Nine ways to create momentum for fall outreach3 minute read

Legendary football coach Paul ‘Bear’ Bryant said, “Have a plan. Follow the plan, and you’ll be surprised how successful you can be. Most people don’t have a plan. That’s why it’s is easy to beat most folks.”  In a recent survey, it was revealed that 79% of churches have no, to little, plans for fall outreach.  This may be the reason why 80-85% of the churches in America are either plateaued or declining. Designing, executing and implementing outreach plans and strategies is one of the skills pastors need for creating positive momentum in their churches.

Here are a couple of insights that you can apply to plan your fall growth thrust.

1.  Develop a team.

Too many pastors try to carry the load all by themselves, which is an unbiblical notion.  Christianity is a team sport. Team building is one of the skills successful pastors need in their tool belts. Learning to pick the right players on your team is crucial. Guiding and leading the team is imperative.  Trusting the team to execute the plan is empowering.  Celebrating and encouraging the team is vital.  I encourage pastors to use short-term task forces with a specific task along with a starting and ending point.  If you built a task force for each of your major outreach initiatives for fall, winter and spring your team building skills would improve each time.  Team building is a skill which is honed through the “learning by doing” process.

Getting key influencers involved in the process is vital to building positive momentum.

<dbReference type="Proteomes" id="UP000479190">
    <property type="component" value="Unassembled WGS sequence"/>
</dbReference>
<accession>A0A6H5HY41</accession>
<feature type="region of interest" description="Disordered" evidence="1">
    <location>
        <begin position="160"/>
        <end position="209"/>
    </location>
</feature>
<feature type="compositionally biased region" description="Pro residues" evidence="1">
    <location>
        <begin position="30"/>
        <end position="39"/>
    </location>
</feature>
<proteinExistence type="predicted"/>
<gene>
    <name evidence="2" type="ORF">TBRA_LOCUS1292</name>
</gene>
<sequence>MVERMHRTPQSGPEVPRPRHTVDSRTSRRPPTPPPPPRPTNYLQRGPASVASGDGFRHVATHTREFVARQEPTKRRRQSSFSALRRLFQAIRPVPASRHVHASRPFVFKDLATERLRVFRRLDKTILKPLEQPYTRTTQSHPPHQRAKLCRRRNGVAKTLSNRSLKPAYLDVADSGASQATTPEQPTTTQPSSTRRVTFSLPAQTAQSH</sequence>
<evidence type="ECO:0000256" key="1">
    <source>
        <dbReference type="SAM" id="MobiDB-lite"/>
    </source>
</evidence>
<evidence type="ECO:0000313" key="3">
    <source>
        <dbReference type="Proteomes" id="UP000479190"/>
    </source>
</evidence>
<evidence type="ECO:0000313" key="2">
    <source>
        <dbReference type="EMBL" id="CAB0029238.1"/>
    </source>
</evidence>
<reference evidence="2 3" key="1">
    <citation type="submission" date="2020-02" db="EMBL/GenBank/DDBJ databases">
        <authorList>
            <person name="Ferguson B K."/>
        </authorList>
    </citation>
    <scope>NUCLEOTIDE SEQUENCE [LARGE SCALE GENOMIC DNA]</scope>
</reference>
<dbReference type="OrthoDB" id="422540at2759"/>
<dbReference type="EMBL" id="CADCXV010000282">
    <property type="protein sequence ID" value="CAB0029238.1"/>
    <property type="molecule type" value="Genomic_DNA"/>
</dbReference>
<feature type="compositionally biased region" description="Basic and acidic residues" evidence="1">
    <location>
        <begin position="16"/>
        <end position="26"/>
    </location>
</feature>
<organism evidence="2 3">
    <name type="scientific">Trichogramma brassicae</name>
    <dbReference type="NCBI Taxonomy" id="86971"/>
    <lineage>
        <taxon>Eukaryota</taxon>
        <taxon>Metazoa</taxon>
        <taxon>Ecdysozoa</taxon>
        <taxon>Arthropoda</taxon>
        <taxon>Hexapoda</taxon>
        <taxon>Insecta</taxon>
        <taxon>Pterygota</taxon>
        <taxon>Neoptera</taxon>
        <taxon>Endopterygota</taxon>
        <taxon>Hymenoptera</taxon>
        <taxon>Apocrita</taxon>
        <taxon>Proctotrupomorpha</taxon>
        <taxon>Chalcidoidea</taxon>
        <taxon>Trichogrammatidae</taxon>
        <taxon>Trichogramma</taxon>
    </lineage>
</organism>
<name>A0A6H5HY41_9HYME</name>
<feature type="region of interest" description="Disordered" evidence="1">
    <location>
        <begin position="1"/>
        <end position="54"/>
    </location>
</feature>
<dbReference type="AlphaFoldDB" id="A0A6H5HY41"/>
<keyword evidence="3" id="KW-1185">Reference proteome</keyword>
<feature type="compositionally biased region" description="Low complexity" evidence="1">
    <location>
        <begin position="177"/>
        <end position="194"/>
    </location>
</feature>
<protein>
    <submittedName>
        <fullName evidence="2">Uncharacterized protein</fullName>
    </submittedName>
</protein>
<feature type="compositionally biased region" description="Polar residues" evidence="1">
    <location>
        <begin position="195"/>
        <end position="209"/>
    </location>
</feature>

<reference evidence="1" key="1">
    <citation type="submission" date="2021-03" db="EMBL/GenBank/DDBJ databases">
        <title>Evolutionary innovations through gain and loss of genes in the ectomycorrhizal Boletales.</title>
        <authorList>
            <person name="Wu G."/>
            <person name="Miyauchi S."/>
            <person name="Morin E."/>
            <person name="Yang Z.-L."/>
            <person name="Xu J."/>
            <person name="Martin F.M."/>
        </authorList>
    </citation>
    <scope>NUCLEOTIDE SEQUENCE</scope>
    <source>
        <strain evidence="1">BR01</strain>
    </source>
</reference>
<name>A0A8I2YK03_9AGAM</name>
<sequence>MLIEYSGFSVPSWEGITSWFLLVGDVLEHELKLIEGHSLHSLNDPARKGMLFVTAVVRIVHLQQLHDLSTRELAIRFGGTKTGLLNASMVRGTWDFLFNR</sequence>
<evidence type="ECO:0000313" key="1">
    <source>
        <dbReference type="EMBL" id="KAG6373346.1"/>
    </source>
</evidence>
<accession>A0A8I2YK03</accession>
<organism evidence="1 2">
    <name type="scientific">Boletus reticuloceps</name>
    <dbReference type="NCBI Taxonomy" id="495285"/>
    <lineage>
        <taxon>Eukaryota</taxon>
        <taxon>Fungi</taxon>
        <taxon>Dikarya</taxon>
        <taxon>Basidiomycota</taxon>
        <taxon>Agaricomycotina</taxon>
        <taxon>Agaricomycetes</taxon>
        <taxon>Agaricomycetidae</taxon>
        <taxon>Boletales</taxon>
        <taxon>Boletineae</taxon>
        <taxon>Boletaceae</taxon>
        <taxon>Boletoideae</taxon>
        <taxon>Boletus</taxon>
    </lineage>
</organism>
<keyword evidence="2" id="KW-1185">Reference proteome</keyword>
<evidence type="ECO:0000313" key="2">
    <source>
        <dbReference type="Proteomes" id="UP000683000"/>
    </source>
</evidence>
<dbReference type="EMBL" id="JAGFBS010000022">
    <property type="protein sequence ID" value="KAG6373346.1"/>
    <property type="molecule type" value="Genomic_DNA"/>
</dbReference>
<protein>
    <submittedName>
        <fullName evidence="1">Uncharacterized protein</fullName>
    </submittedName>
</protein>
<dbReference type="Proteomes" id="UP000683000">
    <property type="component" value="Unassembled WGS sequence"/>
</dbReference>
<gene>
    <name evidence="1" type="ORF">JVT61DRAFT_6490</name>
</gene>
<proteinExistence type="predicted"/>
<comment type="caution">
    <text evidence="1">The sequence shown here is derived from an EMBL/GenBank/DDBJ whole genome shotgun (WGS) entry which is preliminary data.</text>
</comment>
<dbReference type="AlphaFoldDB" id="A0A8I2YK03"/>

2.  Develop a timeline.

To develop a good timeline, start with the last date of the project and work backward. If you are doing a fall growth push here are a couple of ideas. End your fall outreach campaign on the first weekend in November with a family friendly comeback event and start July first with the selection of the team.  This is what I call the “three-month rule” which is to begin the detailed planning process at least three months before the launch of the outreach campaign.  Here is an overview of what would happen in those
three months:

  • November
    • Celebrate and evaluate progress
    • Family-friendly comeback event
    • Membership class offered
  • October 
    • Newcomers luncheon set
    • Bible 101 or seeker study offered
    • Small groups launched around the theme
    • Sunday worship theme launched
    • Second Touch teams equipped and empowered
  • September
    • Teaching series on outreach and prayer launched
    • Prayer walking implemented
    • Affinity groups launched – youth, singles, men’s & women’s ministries
    • Executing marketing plan
    • Equipping congregation with promotional tools
  • August
    • A clear call to prayer made to the entire congregation
    • Prayer emphasis kick off
    • Marketing and promotional plan set
    • Marketing and promotional tools sent to the printer
    • Small group leaders trained and prepared
  • July
    • Team selected
    • Theme developed
    • Promotional strategy selected
    • Graphic images & promotional tools designed